Content marketing is the hot topic among digital marketers this year. We look at why and how small businesses should use it to attract targeted customers.
"Content marketing is the future of marketing," says Daryl Colwell, vice president of MediaWhiz, a digital media and performance marketing agency. "It's how you should be building your business," he adds.
If you haven't heard of content marketing yet, it's "a marketing technique of creating and distributing relevant and valuable content to attract, acquire and engage a clearly defined and understood target audience -- with the objective of driving profitable customer action," as defined by the Content Marketing Institute.
Great, but what's that mean in real life? Well, have you ever produced a webinar, white paper, customer success story, podcast, blog post, or Facebook status update that offers something meaningful to prospects and customers -- while also giving them a reason to do business with you? Congratulations, you've done content marketing.
According to a recent Econsultancy and Adobe report, content marketing is the top priority for digital marketers in 2013. In the survey, 39 percent of respondents said content marketing was their number one focus this year. By comparison, in 2012 only 29 percent of digital marketers cited content marketing as a top priority. During that year, content marketing ranked below social media engagement, content optimization, conversion rate optimization, and brand building/viral marketing.
The recent Online Marketing Summit (OMS) in San Diego, devoted five sessions to some aspect of content marketing. If you've never heard of content marketing, much less understand how to do it, don't worry. Here's what small business owners and managers need to know.
No doubt about it, this is content marketing's moment.
Why Content Marketing Matters Now
The Panda update to Google's algorithm, first rolled out in February 2011 and subsequently revised several times, has helped make content marketing a top priority among marketers. The Panda update lowered the Google search rankings of many sites with low-quality content, such as pages overly stuffed with keywords that offer little, if any, real information.
Conversely, Google wants pages that offer original, fresh, non-spammy content from trusted and authoritative websites to place higher in its search rankings.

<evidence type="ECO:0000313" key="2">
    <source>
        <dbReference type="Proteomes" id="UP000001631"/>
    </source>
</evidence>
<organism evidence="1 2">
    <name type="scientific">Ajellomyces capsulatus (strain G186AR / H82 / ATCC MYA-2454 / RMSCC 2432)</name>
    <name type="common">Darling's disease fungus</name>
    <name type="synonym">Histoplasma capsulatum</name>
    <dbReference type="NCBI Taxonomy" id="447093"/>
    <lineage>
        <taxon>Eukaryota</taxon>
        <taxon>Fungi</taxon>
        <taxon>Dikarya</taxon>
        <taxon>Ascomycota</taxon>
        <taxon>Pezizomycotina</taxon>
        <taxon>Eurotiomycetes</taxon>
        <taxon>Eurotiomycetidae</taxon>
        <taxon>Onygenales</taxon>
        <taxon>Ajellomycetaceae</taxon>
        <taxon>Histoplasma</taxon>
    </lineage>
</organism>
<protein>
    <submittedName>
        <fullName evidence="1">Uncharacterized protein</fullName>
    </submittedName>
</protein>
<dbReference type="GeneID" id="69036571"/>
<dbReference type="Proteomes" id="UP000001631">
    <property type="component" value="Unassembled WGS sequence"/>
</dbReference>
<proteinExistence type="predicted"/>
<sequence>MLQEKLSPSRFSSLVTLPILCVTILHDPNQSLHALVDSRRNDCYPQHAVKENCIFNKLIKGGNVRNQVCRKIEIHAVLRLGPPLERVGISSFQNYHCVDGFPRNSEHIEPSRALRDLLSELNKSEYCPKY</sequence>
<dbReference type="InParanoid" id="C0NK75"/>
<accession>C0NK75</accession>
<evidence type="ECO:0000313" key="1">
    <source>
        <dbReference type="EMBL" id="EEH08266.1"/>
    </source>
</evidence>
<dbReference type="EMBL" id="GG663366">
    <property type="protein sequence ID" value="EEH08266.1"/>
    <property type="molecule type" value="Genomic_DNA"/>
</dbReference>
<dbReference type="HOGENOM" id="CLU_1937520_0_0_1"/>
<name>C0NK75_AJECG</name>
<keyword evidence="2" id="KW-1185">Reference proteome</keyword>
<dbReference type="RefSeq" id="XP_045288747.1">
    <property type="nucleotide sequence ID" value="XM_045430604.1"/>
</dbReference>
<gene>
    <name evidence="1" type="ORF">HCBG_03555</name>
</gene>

In addition, there's a consensus that consumers are tired of online ads and are looking for valuable information. Some 70 percent of consumers prefer to learn about companies from original content instead of ads, according to recent data from the Custom Content Council.
"Advertising interrupts, seeks to sell, is one-sided, unsolicited, and often ignored or forgotten," says Clayton Stobbs, director of client experience at content marketing platform Compendium.
"Good content invites, seeks to inform, is conversational, sought after, engaged and shared."
Content marketing has another important benefit, noted Arnie Kuenn, president of Internet marketing company Vertical Measures. "An online advertising campaign disappears when you stop paying for it, but a piece of content posted online lives on as long as you want," he says.
Content Marketing Tips, Best Practices and Strategies
As with any small business marketing campaign, it's important to create a solid strategy and to employ best practices. Our content marketing experts share their content marketing tips for small business.
1. Clearly define your target audience
Know exactly for whom you're developing content, notes Stobbs. Develop specific personas, such as a working mother in her mid-30s who lives in the suburbs -- to inspire whatever you create. "If you don't have a specific target in mind, everything you create will be fundamentally flawed," Clayton Stobbs says.
2. Optimize with relevant keywords